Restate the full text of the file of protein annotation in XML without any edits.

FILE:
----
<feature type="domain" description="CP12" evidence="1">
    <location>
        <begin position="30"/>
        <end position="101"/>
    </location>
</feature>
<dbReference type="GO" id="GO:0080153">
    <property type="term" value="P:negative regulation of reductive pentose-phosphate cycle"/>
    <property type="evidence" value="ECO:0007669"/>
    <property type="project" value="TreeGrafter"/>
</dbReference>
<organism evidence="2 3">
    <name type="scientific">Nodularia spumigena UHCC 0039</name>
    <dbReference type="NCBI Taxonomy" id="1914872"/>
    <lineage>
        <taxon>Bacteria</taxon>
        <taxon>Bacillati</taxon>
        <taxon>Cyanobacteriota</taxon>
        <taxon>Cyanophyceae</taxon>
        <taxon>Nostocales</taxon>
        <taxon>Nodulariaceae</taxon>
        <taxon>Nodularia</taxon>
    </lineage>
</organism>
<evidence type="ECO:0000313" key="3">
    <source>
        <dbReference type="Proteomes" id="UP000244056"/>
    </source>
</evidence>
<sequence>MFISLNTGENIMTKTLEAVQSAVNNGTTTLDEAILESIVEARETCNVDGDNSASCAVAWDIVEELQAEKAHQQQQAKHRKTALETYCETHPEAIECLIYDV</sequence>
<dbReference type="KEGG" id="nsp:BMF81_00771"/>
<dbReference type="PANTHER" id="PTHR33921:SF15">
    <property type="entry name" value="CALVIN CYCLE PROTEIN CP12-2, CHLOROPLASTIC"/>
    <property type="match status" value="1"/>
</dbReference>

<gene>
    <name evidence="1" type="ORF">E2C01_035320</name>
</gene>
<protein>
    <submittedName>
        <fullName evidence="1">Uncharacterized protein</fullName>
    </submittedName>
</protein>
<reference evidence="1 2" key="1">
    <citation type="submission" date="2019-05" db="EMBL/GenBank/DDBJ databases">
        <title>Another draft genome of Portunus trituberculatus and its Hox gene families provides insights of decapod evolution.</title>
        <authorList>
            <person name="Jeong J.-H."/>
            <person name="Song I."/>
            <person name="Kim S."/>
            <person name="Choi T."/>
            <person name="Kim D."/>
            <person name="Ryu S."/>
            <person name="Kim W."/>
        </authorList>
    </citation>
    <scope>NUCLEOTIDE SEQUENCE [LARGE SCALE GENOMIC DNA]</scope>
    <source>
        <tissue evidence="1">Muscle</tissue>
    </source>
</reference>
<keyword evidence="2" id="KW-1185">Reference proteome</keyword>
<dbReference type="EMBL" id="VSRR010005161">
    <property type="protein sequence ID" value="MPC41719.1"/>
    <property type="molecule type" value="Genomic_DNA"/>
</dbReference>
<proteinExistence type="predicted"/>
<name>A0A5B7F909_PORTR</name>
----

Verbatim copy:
<feature type="domain" description="CP12" evidence="1">
    <location>
        <begin position="30"/>
        <end position="101"/>
    </location>
</feature>
<dbReference type="GO" id="GO:0080153">
    <property type="term" value="P:negative regulation of reductive pentose-phosphate cycle"/>
    <property type="evidence" value="ECO:0007669"/>
    <property type="project" value="TreeGrafter"/>
</dbReference>
<organism evidence="2 3">
    <name type="scientific">Nodularia spumigena UHCC 0039</name>
    <dbReference type="NCBI Taxonomy" id="1914872"/>
    <lineage>
        <taxon>Bacteria</taxon>
        <taxon>Bacillati</taxon>
        <taxon>Cyanobacteriota</taxon>
        <taxon>Cyanophyceae</taxon>
        <taxon>Nostocales</taxon>
        <taxon>Nodulariaceae</taxon>
        <taxon>Nodularia</taxon>
    </lineage>
</organism>
<evidence type="ECO:0000313" key="3">
    <source>
        <dbReference type="Proteomes" id="UP000244056"/>
    </source>
</evidence>
<sequence>MFISLNTGENIMTKTLEAVQSAVNNGTTTLDEAILESIVEARETCNVDGDNSASCAVAWDIVEELQAEKAHQQQQAKHRKTALETYCETHPEAIECLIYDV</sequence>
<dbReference type="KEGG" id="nsp:BMF81_00771"/>
<dbReference type="PANTHER" id="PTHR33921:SF15">
    <property type="entry name" value="CALVIN CYCLE PROTEIN CP12-2, CHLOROPLASTIC"/>
    <property type="match status" value="1"/>
</dbReference>

<gene>
    <name evidence="1" type="ORF">E2C01_035320</name>
</gene>
<protein>
    <submittedName>
        <fullName evidence="1">Uncharacterized protein</fullName>
    </submittedName>
</protein>
<reference evidence="1 2" key="1">
    <citation type="submission" date="2019-05" db="EMBL/GenBank/DDBJ databases">
        <title>Another draft genome of Portunus trituberculatus and its Hox gene families provides insights of decapod evolution.</title>
        <authorList>
            <person name="Jeong J.-H."/>
            <person name="Song I."/>
            <person name="Kim S."/>
            <person name="Choi T."/>
            <person name="Kim D."/>
            <person name="Ryu S."/>
            <person name="Kim W."/>
        </authorList>
    </citation>
    <scope>NUCLEOTIDE SEQUENCE [LARGE SCALE GENOMIC DNA]</scope>
    <source>
        <tissue evidence="1">Muscle</tissue>
    </source>
</reference>
<keyword evidence="2" id="KW-1185">Reference proteome</keyword>
<dbReference type="EMBL" id="VSRR010005161">
    <property type="protein sequence ID" value="MPC41719.1"/>
    <property type="molecule type" value="Genomic_DNA"/>
</dbReference>
<proteinExistence type="predicted"/>
<name>A0A5B7F909_PORTR</name>